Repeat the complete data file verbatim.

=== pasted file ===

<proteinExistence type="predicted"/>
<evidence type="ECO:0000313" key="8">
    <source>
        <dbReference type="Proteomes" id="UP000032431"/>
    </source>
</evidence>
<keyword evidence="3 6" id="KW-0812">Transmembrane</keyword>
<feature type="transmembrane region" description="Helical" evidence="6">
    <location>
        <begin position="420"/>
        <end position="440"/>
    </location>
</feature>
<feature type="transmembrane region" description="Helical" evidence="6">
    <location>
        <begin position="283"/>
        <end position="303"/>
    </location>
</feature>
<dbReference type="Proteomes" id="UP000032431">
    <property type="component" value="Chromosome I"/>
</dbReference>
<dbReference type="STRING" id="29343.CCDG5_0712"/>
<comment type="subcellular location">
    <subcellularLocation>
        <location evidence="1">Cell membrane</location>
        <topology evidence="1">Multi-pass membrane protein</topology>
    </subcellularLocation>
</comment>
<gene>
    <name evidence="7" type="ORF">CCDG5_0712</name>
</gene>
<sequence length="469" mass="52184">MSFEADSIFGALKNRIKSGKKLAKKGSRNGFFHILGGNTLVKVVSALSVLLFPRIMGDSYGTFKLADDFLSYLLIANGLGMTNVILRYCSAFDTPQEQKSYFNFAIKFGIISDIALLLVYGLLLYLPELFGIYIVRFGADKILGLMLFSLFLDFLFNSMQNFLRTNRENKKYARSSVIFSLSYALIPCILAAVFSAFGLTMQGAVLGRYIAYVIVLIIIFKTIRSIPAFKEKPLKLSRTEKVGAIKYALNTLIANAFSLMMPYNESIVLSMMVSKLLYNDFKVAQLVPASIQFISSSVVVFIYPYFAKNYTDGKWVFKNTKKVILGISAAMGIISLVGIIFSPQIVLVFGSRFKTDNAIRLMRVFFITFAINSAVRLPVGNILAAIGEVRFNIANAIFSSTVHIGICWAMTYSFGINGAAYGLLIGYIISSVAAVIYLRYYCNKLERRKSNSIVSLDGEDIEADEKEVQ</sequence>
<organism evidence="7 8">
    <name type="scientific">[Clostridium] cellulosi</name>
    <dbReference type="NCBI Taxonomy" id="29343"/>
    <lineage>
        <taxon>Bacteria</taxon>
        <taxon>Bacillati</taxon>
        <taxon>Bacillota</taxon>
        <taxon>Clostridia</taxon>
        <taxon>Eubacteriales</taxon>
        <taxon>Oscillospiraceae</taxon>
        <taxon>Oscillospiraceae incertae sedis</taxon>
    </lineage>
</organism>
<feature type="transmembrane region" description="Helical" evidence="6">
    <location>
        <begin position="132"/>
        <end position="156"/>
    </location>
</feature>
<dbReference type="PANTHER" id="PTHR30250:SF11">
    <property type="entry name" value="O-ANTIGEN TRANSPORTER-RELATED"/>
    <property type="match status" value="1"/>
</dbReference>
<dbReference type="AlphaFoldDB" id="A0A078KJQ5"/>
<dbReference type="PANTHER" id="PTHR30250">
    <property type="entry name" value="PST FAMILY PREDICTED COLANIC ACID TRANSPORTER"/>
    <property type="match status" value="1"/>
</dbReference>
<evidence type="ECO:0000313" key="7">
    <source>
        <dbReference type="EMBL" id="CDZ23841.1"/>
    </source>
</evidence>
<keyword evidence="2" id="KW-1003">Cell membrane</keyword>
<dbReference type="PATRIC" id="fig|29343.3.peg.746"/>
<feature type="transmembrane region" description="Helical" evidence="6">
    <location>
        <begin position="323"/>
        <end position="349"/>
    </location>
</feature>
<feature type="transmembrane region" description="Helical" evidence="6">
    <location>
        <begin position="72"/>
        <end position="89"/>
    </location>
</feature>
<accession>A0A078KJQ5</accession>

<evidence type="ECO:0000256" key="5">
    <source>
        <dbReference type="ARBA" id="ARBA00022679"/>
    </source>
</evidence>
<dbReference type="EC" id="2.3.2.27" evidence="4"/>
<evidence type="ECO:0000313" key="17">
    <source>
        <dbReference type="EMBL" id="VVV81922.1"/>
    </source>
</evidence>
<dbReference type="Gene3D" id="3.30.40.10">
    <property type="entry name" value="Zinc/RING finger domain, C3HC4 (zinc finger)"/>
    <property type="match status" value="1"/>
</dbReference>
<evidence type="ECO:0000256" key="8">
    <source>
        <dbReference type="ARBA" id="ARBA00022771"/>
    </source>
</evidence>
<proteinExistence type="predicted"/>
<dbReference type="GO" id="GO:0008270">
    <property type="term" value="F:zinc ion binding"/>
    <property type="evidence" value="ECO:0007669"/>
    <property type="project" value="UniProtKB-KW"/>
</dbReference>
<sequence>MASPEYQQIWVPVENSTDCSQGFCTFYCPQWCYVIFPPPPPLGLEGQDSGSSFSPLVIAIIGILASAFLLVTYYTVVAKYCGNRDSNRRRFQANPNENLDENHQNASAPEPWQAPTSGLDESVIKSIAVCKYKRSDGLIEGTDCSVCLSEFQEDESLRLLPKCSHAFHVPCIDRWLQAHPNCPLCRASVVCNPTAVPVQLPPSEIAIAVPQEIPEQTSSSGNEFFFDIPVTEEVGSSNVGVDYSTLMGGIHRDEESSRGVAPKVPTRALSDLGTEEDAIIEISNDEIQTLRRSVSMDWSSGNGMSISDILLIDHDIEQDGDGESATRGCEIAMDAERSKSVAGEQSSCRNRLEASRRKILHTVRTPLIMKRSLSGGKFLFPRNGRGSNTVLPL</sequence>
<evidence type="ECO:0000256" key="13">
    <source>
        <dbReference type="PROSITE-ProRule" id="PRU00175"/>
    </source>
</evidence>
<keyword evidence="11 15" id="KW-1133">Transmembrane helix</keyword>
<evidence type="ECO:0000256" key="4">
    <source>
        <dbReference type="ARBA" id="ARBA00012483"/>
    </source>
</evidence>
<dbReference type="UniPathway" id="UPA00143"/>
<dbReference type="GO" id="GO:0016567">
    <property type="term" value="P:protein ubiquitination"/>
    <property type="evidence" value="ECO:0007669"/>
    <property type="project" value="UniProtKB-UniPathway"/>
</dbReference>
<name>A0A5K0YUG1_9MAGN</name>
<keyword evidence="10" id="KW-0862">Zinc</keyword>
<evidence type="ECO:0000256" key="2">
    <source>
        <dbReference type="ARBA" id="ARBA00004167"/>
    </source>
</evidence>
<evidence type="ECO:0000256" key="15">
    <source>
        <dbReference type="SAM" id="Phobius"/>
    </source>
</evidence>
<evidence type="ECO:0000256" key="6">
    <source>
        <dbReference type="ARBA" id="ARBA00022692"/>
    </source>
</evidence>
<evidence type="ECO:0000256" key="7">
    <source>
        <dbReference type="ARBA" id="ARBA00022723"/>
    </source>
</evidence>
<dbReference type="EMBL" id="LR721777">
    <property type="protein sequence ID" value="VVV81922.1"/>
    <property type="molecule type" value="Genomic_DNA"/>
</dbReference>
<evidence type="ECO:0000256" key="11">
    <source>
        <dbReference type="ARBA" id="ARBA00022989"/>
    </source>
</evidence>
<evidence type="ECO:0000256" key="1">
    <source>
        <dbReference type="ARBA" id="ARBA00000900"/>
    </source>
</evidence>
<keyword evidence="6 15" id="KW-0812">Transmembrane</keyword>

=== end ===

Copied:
<proteinExistence type="predicted"/>
<evidence type="ECO:0000313" key="8">
    <source>
        <dbReference type="Proteomes" id="UP000032431"/>
    </source>
</evidence>
<keyword evidence="3 6" id="KW-0812">Transmembrane</keyword>
<feature type="transmembrane region" description="Helical" evidence="6">
    <location>
        <begin position="420"/>
        <end position="440"/>
    </location>
</feature>
<feature type="transmembrane region" description="Helical" evidence="6">
    <location>
        <begin position="283"/>
        <end position="303"/>
    </location>
</feature>
<dbReference type="Proteomes" id="UP000032431">
    <property type="component" value="Chromosome I"/>
</dbReference>
<dbReference type="STRING" id="29343.CCDG5_0712"/>
<comment type="subcellular location">
    <subcellularLocation>
        <location evidence="1">Cell membrane</location>
        <topology evidence="1">Multi-pass membrane protein</topology>
    </subcellularLocation>
</comment>
<gene>
    <name evidence="7" type="ORF">CCDG5_0712</name>
</gene>
<sequence length="469" mass="52184">MSFEADSIFGALKNRIKSGKKLAKKGSRNGFFHILGGNTLVKVVSALSVLLFPRIMGDSYGTFKLADDFLSYLLIANGLGMTNVILRYCSAFDTPQEQKSYFNFAIKFGIISDIALLLVYGLLLYLPELFGIYIVRFGADKILGLMLFSLFLDFLFNSMQNFLRTNRENKKYARSSVIFSLSYALIPCILAAVFSAFGLTMQGAVLGRYIAYVIVLIIIFKTIRSIPAFKEKPLKLSRTEKVGAIKYALNTLIANAFSLMMPYNESIVLSMMVSKLLYNDFKVAQLVPASIQFISSSVVVFIYPYFAKNYTDGKWVFKNTKKVILGISAAMGIISLVGIIFSPQIVLVFGSRFKTDNAIRLMRVFFITFAINSAVRLPVGNILAAIGEVRFNIANAIFSSTVHIGICWAMTYSFGINGAAYGLLIGYIISSVAAVIYLRYYCNKLERRKSNSIVSLDGEDIEADEKEVQ</sequence>
<organism evidence="7 8">
    <name type="scientific">[Clostridium] cellulosi</name>
    <dbReference type="NCBI Taxonomy" id="29343"/>
    <lineage>
        <taxon>Bacteria</taxon>
        <taxon>Bacillati</taxon>
        <taxon>Bacillota</taxon>
        <taxon>Clostridia</taxon>
        <taxon>Eubacteriales</taxon>
        <taxon>Oscillospiraceae</taxon>
        <taxon>Oscillospiraceae incertae sedis</taxon>
    </lineage>
</organism>
<feature type="transmembrane region" description="Helical" evidence="6">
    <location>
        <begin position="132"/>
        <end position="156"/>
    </location>
</feature>
<dbReference type="PANTHER" id="PTHR30250:SF11">
    <property type="entry name" value="O-ANTIGEN TRANSPORTER-RELATED"/>
    <property type="match status" value="1"/>
</dbReference>
<dbReference type="AlphaFoldDB" id="A0A078KJQ5"/>
<dbReference type="PANTHER" id="PTHR30250">
    <property type="entry name" value="PST FAMILY PREDICTED COLANIC ACID TRANSPORTER"/>
    <property type="match status" value="1"/>
</dbReference>
<evidence type="ECO:0000313" key="7">
    <source>
        <dbReference type="EMBL" id="CDZ23841.1"/>
    </source>
</evidence>
<keyword evidence="2" id="KW-1003">Cell membrane</keyword>
<dbReference type="PATRIC" id="fig|29343.3.peg.746"/>
<feature type="transmembrane region" description="Helical" evidence="6">
    <location>
        <begin position="323"/>
        <end position="349"/>
    </location>
</feature>
<feature type="transmembrane region" description="Helical" evidence="6">
    <location>
        <begin position="72"/>
        <end position="89"/>
    </location>
</feature>
<accession>A0A078KJQ5</accession>

<evidence type="ECO:0000256" key="5">
    <source>
        <dbReference type="ARBA" id="ARBA00022679"/>
    </source>
</evidence>
<dbReference type="EC" id="2.3.2.27" evidence="4"/>
<evidence type="ECO:0000313" key="17">
    <source>
        <dbReference type="EMBL" id="VVV81922.1"/>
    </source>
</evidence>
<dbReference type="Gene3D" id="3.30.40.10">
    <property type="entry name" value="Zinc/RING finger domain, C3HC4 (zinc finger)"/>
    <property type="match status" value="1"/>
</dbReference>
<evidence type="ECO:0000256" key="8">
    <source>
        <dbReference type="ARBA" id="ARBA00022771"/>
    </source>
</evidence>
<proteinExistence type="predicted"/>
<dbReference type="GO" id="GO:0008270">
    <property type="term" value="F:zinc ion binding"/>
    <property type="evidence" value="ECO:0007669"/>
    <property type="project" value="UniProtKB-KW"/>
</dbReference>
<sequence>MASPEYQQIWVPVENSTDCSQGFCTFYCPQWCYVIFPPPPPLGLEGQDSGSSFSPLVIAIIGILASAFLLVTYYTVVAKYCGNRDSNRRRFQANPNENLDENHQNASAPEPWQAPTSGLDESVIKSIAVCKYKRSDGLIEGTDCSVCLSEFQEDESLRLLPKCSHAFHVPCIDRWLQAHPNCPLCRASVVCNPTAVPVQLPPSEIAIAVPQEIPEQTSSSGNEFFFDIPVTEEVGSSNVGVDYSTLMGGIHRDEESSRGVAPKVPTRALSDLGTEEDAIIEISNDEIQTLRRSVSMDWSSGNGMSISDILLIDHDIEQDGDGESATRGCEIAMDAERSKSVAGEQSSCRNRLEASRRKILHTVRTPLIMKRSLSGGKFLFPRNGRGSNTVLPL</sequence>
<evidence type="ECO:0000256" key="13">
    <source>
        <dbReference type="PROSITE-ProRule" id="PRU00175"/>
    </source>
</evidence>
<keyword evidence="11 15" id="KW-1133">Transmembrane helix</keyword>
<evidence type="ECO:0000256" key="4">
    <source>
        <dbReference type="ARBA" id="ARBA00012483"/>
    </source>
</evidence>
<dbReference type="UniPathway" id="UPA00143"/>
<dbReference type="GO" id="GO:0016567">
    <property type="term" value="P:protein ubiquitination"/>
    <property type="evidence" value="ECO:0007669"/>
    <property type="project" value="UniProtKB-UniPathway"/>
</dbReference>
<name>A0A5K0YUG1_9MAGN</name>
<keyword evidence="10" id="KW-0862">Zinc</keyword>
<evidence type="ECO:0000256" key="2">
    <source>
        <dbReference type="ARBA" id="ARBA00004167"/>
    </source>
</evidence>
<evidence type="ECO:0000256" key="15">
    <source>
        <dbReference type="SAM" id="Phobius"/>
    </source>
</evidence>
<evidence type="ECO:0000256" key="6">
    <source>
        <dbReference type="ARBA" id="ARBA00022692"/>
    </source>
</evidence>
<evidence type="ECO:0000256" key="7">
    <source>
        <dbReference type="ARBA" id="ARBA00022723"/>
    </source>
</evidence>
<dbReference type="EMBL" id="LR721777">
    <property type="protein sequence ID" value="VVV81922.1"/>
    <property type="molecule type" value="Genomic_DNA"/>
</dbReference>
<evidence type="ECO:0000256" key="11">
    <source>
        <dbReference type="ARBA" id="ARBA00022989"/>
    </source>
</evidence>
<evidence type="ECO:0000256" key="1">
    <source>
        <dbReference type="ARBA" id="ARBA00000900"/>
    </source>
</evidence>
<keyword evidence="6 15" id="KW-0812">Transmembrane</keyword>